DEMIRJIAN: This is new for me as well. I have been focused on Congress today. President Obama still has a lot of connections around the world and still has a lot of cache with global leaders. Every time he heads out of the United States, it's a reminder of the last administration and the last president. At a time when President Trump has been trying make international jaunts and push his weight around in various crises, you find different receptions. A lot of people are perplexed by the president and some people are happy to be dealing with him and not Obama. But in Europe and Asia, they don't know what they are getting and the question of what the message is coming from the Trump administration and how to deal with him. To have the juxtaposition with Obama going out there is not going to sit that well with the current president. The question is, how does this add to the various processes to try to resolve crisis from NATO to North Korea? Can Obama contribute to that even though he is not working hand and glove with the Trump administration or will it complicate an already complicated message? And you will hear different opinions on that based on where people are on the political spectrum.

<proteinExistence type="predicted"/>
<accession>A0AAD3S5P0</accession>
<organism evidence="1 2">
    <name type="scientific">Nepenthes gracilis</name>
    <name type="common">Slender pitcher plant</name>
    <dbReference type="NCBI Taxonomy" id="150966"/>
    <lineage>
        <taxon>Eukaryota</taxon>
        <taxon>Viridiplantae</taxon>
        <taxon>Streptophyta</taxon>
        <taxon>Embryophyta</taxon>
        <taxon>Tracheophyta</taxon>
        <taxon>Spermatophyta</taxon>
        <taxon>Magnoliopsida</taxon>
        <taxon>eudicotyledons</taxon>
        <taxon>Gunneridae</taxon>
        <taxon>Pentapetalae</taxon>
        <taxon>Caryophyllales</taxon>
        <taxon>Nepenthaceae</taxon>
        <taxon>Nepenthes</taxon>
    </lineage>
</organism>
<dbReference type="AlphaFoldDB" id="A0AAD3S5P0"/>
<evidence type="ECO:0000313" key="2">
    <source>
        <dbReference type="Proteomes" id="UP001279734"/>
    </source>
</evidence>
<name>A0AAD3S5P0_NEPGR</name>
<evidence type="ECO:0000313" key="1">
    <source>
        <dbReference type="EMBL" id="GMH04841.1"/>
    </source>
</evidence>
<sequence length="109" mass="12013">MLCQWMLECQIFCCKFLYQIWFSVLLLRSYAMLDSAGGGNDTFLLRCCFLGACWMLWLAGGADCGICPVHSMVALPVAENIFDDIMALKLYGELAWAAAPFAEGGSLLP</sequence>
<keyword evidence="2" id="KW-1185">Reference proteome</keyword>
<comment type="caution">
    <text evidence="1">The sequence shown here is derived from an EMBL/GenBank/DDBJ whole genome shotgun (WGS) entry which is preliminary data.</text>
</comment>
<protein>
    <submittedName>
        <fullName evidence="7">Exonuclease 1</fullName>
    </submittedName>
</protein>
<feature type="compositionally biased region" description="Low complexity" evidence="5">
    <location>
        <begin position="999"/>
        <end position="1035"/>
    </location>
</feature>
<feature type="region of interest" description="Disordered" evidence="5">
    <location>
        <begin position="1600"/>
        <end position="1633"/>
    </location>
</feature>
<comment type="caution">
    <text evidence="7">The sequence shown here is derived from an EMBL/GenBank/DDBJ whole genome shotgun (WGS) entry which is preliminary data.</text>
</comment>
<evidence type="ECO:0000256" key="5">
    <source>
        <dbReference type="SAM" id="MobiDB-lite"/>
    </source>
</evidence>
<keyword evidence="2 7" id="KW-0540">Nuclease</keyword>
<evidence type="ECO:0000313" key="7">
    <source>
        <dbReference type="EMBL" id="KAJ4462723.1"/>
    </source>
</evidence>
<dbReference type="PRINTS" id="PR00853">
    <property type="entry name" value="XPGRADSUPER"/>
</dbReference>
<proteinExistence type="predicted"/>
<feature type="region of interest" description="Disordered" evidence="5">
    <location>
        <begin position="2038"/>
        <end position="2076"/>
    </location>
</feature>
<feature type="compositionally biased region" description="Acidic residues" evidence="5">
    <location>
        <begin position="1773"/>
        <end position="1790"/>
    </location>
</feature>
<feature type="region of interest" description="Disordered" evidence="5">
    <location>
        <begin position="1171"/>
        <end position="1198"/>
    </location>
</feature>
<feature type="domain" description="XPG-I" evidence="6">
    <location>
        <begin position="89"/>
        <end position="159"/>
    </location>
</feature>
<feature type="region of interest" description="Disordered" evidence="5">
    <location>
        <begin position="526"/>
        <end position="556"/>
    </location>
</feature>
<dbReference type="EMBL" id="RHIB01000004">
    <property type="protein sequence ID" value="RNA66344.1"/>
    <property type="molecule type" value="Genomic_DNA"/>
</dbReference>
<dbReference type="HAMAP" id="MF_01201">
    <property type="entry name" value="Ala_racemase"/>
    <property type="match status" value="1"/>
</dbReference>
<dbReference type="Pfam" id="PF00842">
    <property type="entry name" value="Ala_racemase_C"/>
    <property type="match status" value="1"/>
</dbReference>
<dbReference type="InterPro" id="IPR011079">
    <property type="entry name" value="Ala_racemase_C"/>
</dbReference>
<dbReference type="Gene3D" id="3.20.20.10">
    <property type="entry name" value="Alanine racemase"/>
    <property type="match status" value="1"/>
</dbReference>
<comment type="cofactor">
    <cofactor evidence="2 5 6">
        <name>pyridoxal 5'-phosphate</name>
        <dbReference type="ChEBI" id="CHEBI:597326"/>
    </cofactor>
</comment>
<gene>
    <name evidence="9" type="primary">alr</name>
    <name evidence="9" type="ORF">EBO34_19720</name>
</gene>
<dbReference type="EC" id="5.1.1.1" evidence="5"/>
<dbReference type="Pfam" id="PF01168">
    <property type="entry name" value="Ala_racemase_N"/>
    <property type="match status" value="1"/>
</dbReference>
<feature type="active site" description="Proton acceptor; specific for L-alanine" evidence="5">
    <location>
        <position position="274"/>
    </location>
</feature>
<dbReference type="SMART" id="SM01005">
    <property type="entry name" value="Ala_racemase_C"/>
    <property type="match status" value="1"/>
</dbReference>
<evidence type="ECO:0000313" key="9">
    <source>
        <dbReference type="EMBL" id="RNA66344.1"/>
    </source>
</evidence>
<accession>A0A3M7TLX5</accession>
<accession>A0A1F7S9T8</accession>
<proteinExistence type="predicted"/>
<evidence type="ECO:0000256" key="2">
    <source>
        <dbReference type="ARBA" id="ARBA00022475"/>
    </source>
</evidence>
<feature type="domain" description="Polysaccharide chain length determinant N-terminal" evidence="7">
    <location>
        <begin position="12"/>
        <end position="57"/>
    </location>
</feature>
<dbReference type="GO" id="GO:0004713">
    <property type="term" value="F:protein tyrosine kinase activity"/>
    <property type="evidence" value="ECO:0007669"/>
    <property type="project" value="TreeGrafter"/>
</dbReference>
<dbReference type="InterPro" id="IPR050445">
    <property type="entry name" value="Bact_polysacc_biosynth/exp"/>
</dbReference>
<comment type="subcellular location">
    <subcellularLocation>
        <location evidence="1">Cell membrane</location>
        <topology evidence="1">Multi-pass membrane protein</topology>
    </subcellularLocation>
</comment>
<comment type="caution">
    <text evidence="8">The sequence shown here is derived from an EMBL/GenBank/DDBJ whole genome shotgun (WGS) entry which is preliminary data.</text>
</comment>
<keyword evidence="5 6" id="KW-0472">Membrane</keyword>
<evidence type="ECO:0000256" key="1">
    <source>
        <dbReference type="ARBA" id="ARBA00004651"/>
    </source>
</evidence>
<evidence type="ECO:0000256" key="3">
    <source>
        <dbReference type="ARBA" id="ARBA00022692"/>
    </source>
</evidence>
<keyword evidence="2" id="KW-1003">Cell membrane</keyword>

BLITZER: We're told he will be meeting with President Xi in China and Prime Minister Modi in India. When he is in Paris, I assume he will probably meet with the French president as well. We'll see all of these developments. Interesting to get his reaction. The former president of the United States, Barack Obama, going on a three-nation tour. We will follow that.
Karoun, thanks for joining us.
DEMIRJIAN: Thank you.
BLITZER: New fallout over President Trump calling a U.S. Senator Pocahontas in an event honoring Navajo war veterans. We have more reaction coming up.
[13:42:21] BLITZER: We are following breaking news and just getting word from South Korean media that North Korea launched a ballistic missile.
Will Ripley is joining us from Seoul, South Korea. Will has been to North Korea more than a dozen times.
Will, tell us what South Korean media is now reporting.